Sing a song of ourselves!
An international theater group will perform its musical, multilingual take on Walt Whitman’s classic poem “Song of Myself” at two Brooklyn events this month, in celebration of the Bard of Brooklyn’s 200th birthday. The Compagnia de’ Colombari show “More or Less I Am,” at the Brooklyn Public Library on May 18, and Fort Greene Park on May 26, aims to remind audiences of Whitman’s vision of America, which highlights diverse individuality and also community spirit, according to the show’s director.
“Whitman talks about the greatness of the individual and the community and he interweaves these two, so there’s a declaration of interdependence,” said Karin Coonrod. “It’s important for us to heed the call that in our birthright was the coming together of the individual and the community. He starts the poem with the pronoun ‘I’ and ends it with the pronoun ‘you.’ ”
Coonrod said she was struck by the lyricist’s egalitarian approach to America’s diversity.
“Whitman wrote democracy on the page by having people next to each other. The opium eater, the five friendly matrons, the president, and the guy who’s a convict,” she said.
During each hour-long show, the group will recruit a few audience members to perform parts of the poem, so that Whitman’s words will ring out through the voices of different types of people.
The 15 actors will also perform verses translated into Spanish and Portuguese, and Coonrod hopes that audience members can read sections translated into Chinese, Persian, and other languages. This section demonstrates that Whitman is a poet for anyone who wants to build a home in the New World — a message that is especially important during a time of political hostility towards immigrants, she said.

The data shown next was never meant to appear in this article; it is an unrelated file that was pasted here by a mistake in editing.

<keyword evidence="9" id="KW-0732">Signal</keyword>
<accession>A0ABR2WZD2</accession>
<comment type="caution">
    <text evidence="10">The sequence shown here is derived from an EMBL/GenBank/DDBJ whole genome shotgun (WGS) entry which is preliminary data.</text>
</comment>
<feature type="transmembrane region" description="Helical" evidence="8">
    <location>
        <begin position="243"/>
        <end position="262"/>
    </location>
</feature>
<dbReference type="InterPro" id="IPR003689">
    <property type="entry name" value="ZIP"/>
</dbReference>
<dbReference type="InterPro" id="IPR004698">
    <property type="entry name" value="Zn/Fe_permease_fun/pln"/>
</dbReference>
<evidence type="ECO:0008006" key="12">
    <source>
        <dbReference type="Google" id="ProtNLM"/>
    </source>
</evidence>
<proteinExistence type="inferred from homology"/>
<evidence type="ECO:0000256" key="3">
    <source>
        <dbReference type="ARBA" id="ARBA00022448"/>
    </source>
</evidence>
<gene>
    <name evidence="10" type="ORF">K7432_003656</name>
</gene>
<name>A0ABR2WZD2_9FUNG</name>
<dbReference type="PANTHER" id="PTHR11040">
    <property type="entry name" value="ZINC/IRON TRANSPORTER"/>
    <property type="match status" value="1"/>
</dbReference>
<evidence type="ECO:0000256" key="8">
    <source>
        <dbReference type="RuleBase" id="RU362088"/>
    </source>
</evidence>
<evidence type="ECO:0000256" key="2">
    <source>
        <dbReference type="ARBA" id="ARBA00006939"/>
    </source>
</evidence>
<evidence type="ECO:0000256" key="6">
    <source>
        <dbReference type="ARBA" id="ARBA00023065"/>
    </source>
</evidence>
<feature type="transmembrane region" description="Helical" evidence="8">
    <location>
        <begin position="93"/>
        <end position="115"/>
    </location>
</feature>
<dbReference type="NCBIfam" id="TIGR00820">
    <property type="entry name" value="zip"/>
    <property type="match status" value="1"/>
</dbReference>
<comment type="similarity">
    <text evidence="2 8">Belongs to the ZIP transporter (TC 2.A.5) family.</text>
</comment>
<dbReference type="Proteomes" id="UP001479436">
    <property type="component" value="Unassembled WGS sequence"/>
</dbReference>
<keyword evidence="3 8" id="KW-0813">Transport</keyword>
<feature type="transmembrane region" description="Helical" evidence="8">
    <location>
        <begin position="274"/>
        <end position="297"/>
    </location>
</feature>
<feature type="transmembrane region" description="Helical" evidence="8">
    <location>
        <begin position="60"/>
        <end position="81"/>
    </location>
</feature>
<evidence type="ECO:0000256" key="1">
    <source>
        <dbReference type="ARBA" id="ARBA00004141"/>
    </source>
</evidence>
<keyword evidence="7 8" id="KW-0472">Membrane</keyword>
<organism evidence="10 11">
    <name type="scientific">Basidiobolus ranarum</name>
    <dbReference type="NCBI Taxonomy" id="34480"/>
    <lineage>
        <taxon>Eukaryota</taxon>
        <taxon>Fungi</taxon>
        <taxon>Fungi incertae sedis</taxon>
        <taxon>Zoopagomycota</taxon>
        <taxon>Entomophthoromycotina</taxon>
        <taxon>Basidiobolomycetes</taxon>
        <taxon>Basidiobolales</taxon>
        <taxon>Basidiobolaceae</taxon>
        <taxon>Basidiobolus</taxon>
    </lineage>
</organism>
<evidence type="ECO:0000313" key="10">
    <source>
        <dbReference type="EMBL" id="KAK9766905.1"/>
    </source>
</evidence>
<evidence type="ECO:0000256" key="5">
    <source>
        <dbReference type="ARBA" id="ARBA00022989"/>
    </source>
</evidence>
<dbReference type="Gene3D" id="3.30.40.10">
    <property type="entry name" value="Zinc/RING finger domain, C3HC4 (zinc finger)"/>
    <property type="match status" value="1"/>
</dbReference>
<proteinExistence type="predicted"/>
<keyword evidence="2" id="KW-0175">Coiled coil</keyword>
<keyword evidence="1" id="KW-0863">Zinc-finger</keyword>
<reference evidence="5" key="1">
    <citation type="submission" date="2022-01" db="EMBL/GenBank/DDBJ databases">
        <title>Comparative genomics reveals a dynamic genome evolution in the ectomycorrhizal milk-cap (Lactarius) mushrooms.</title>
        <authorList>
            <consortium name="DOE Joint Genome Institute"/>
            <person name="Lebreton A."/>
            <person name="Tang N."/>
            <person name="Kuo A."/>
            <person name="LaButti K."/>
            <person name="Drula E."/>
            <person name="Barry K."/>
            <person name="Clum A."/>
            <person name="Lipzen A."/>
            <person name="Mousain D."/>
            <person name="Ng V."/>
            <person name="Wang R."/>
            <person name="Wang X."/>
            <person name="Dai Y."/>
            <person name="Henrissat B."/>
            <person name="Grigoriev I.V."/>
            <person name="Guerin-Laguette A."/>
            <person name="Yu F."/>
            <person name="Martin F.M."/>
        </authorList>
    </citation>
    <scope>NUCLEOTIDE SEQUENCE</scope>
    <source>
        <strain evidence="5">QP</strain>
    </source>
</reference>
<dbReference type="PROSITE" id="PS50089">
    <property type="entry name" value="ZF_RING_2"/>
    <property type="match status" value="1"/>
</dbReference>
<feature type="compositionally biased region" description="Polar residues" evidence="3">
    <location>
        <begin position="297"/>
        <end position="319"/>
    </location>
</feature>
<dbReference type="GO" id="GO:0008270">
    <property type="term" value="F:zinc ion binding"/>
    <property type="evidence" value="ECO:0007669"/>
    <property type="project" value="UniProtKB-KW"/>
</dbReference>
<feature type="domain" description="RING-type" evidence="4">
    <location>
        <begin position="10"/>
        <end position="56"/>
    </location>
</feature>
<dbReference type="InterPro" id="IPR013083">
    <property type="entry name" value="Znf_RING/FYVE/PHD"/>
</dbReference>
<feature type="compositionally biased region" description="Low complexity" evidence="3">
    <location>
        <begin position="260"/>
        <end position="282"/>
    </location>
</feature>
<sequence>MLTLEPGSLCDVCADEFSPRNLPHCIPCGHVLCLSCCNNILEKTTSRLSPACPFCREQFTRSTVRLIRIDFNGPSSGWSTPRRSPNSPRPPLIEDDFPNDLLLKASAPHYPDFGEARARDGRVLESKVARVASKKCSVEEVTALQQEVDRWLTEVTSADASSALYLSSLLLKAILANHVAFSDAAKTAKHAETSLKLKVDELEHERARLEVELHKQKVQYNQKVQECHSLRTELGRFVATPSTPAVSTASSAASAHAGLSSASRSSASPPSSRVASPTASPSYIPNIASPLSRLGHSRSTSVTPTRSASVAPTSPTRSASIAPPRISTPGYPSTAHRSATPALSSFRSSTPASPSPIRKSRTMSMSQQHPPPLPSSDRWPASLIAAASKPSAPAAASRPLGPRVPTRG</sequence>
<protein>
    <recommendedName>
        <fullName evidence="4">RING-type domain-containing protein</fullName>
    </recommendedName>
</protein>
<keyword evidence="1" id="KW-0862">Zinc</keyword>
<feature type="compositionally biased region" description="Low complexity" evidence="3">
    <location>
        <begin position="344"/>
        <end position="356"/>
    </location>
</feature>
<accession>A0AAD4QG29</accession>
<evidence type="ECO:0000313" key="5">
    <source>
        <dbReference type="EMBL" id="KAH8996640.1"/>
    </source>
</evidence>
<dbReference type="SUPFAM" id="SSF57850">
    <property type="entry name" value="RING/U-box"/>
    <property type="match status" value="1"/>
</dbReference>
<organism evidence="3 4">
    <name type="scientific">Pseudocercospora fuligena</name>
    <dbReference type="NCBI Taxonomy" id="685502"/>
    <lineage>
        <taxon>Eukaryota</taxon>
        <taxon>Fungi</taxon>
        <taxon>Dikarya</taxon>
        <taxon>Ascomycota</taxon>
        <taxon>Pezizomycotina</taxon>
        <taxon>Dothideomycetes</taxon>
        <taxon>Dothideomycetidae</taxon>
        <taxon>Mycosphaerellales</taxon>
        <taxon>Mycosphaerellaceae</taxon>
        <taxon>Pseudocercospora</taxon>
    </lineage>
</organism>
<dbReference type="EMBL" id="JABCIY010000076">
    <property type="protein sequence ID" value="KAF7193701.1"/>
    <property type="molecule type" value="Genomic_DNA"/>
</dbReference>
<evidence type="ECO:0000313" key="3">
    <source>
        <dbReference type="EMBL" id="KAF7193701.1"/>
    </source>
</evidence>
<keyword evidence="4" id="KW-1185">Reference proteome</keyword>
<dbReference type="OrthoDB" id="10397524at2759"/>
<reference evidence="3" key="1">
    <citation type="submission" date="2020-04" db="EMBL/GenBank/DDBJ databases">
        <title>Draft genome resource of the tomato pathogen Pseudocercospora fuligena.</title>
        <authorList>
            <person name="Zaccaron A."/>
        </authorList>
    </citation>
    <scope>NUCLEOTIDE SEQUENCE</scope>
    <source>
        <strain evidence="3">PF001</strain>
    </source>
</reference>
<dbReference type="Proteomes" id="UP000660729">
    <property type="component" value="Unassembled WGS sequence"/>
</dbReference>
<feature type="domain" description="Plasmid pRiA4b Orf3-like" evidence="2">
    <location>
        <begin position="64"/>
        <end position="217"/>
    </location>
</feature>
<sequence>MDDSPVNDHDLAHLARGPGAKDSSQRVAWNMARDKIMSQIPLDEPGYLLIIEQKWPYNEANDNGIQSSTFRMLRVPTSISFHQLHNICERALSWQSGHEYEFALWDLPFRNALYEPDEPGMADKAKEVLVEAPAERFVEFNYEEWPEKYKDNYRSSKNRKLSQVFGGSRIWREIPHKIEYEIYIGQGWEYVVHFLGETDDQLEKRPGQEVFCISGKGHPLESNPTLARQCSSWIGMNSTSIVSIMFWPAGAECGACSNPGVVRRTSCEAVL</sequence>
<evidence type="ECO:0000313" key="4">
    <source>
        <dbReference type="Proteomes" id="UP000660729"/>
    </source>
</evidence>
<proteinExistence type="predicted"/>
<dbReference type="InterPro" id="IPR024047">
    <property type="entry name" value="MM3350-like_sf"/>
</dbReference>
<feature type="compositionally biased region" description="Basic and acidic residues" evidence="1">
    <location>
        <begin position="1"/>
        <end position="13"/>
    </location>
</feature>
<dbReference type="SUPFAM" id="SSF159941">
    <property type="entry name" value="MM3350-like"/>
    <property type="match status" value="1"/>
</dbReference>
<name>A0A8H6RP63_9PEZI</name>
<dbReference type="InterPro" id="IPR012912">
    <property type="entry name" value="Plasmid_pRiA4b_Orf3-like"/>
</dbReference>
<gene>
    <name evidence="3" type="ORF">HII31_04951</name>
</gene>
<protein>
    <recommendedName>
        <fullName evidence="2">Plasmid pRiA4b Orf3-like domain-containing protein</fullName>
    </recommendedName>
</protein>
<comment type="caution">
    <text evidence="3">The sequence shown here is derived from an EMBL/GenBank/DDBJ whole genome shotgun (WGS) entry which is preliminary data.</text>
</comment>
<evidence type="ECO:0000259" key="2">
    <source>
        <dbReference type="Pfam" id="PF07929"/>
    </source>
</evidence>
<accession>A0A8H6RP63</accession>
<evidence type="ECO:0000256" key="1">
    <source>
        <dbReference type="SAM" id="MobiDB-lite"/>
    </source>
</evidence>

“This is thinking of him as the poet laureate of the Americas. Having so much Spanish in our community, I wanted to insert some political challenges here,” she said. “At this time when immigrants are considered lesser than or there’s a fear of the other that’s being stoked.”
The show also features classical music, songs inspired by Whitman’s time, including a sea shanty, and a few verses by two modern-day poets, who respond to the Bard in their own words.
The latter section demonstrates how the country is still working to make Whitman’s embrace of differences a reality, a challenge the poet recognized when he wrote his famous piece, according to Coonrod.
“He’d been smelling what was happening in America with this greed that was growing. Freedom was being replaced by greed, and success of smaller and smaller numbers [of people], and I think that this disturbed him greatly,” Coonrod said.
Overcoming the country’s divisions remains an uphill battle, but poets like Whitman offer comfort when we are lost for words., she said.
“When we don’t know what to say we just have to go back to poets — who are our teachers — and spread out the word with joy,” she said.
“More or Less I Am” at Brooklyn Public Library [10 Grand Army Plaza at Eastern Parkway in Prospect Heights, (718) 488–1000, www.bklyn
At Fort Greene Park [At the steps near Myrtle Avenue and St. Edwards Street in Fort Greene]. May 26 at 7:30 p.m. Free.